At the international press conference on Wednesday, Prime Minister Viktor Orbán discussed teacher pay rises among other topics. Orbán promised that the government will fulfill its pledge to boost wages by 10% this year and the next two years. H e admitted that teachers are correct to complain that this is not enough, he also said that subsequent raises will be contingent on how well the country’s economy does. There is a demand for a one-time 45 percent pay increase from teachers’ unions, which term this offer “ridiculously low.” These organizations contend that only a considerable boost in wages together with a decrease in workload can stop the downward spiral of public education. A new strike might begin in September if no deal is reached this summer.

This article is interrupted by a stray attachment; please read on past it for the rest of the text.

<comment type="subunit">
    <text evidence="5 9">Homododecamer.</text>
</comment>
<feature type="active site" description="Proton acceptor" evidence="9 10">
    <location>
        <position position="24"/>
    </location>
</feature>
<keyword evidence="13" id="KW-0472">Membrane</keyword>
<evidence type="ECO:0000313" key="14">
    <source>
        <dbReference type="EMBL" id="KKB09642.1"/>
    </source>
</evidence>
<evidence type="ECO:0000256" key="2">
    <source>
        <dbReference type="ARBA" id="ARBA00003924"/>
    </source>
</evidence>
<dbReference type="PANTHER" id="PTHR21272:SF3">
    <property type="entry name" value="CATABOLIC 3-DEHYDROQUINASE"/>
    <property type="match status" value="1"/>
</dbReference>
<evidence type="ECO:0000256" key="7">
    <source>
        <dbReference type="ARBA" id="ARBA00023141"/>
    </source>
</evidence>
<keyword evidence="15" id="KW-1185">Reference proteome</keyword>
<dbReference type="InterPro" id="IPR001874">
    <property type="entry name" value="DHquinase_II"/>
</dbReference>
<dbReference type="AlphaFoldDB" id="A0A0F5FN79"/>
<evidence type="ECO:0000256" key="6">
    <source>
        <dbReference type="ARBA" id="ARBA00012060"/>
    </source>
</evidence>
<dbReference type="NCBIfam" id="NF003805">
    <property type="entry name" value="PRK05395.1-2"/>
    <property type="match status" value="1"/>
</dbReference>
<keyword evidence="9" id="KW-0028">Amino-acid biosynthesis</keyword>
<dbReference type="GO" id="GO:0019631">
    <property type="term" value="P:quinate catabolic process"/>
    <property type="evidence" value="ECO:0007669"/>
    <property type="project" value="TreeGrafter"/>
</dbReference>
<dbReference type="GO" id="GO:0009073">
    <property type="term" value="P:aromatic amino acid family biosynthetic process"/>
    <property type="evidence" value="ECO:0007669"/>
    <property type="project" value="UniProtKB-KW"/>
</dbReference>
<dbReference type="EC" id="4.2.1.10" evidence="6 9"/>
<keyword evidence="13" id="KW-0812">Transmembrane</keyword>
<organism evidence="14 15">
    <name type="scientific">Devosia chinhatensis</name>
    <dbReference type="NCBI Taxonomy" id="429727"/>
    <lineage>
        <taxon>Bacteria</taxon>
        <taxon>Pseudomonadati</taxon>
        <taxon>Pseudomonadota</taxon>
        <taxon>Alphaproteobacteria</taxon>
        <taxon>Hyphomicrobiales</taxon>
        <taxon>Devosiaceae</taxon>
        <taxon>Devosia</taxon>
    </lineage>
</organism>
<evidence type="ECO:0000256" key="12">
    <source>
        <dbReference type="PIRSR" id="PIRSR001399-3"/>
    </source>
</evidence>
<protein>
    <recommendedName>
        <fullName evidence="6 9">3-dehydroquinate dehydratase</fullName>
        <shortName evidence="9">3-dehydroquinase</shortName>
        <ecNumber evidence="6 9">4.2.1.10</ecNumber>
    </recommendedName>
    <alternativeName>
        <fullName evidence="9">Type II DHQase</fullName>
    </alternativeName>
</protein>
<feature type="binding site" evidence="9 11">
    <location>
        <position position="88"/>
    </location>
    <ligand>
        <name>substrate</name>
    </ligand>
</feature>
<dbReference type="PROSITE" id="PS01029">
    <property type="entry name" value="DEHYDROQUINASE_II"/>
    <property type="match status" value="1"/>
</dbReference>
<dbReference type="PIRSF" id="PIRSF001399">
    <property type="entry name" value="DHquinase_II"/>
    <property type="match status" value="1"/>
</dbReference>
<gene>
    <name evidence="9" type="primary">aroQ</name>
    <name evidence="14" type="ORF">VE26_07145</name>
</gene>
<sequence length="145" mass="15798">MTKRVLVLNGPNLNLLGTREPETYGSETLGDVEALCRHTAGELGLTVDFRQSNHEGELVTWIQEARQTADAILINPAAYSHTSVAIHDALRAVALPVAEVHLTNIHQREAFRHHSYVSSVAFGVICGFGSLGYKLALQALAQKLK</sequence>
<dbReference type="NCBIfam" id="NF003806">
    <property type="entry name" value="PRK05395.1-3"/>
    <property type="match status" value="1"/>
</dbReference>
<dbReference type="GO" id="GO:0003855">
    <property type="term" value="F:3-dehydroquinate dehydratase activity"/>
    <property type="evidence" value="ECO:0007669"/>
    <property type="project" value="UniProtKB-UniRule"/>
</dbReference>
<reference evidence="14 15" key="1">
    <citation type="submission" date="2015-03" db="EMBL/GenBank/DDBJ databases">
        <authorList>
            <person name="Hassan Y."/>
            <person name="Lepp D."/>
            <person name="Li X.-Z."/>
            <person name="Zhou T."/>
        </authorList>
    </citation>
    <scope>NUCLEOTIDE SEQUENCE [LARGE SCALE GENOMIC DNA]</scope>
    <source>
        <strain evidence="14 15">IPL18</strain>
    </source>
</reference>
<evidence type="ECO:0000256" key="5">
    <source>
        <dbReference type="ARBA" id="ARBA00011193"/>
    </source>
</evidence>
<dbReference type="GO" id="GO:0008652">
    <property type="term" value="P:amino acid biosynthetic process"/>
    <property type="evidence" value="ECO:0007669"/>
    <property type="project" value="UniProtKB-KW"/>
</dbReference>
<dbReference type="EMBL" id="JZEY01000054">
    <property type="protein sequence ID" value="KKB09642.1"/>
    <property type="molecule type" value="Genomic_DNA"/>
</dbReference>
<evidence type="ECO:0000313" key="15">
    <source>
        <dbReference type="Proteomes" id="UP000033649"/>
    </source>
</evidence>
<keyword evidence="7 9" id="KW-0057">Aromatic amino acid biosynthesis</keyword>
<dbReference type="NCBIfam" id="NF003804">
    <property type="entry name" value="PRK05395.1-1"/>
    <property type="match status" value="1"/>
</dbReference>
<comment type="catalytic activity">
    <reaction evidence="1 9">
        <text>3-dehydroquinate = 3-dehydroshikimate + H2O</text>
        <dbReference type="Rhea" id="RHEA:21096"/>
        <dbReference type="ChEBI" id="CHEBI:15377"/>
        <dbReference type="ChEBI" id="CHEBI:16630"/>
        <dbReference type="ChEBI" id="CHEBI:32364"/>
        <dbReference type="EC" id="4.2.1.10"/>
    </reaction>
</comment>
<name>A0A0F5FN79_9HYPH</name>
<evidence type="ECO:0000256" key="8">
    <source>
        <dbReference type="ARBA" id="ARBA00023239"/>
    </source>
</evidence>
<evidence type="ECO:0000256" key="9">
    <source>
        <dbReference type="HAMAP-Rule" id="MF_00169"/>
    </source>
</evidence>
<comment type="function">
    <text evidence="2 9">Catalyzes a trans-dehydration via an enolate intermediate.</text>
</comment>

Once the new government is in place, we will begin discussions. Teachers’ union spokesperson Erzsébet Nagy responded to Prime Minister Viktor Orbán’s claims regarding compensation increases for teachers by saying, “We consider the wage increase of 10% this year and 30% in three years announced by the Prime Minister to be ridiculously low.” Statistical data indicates that annual inflation is now close to 10%, and things are only going to get worse from here.
According to teachers’ union vice president Tamás Totyik, the organization is also calling for large salary increases for education professionals like as school and kindergarten secretaries, administrators, teaching assistants, and maintenance staff.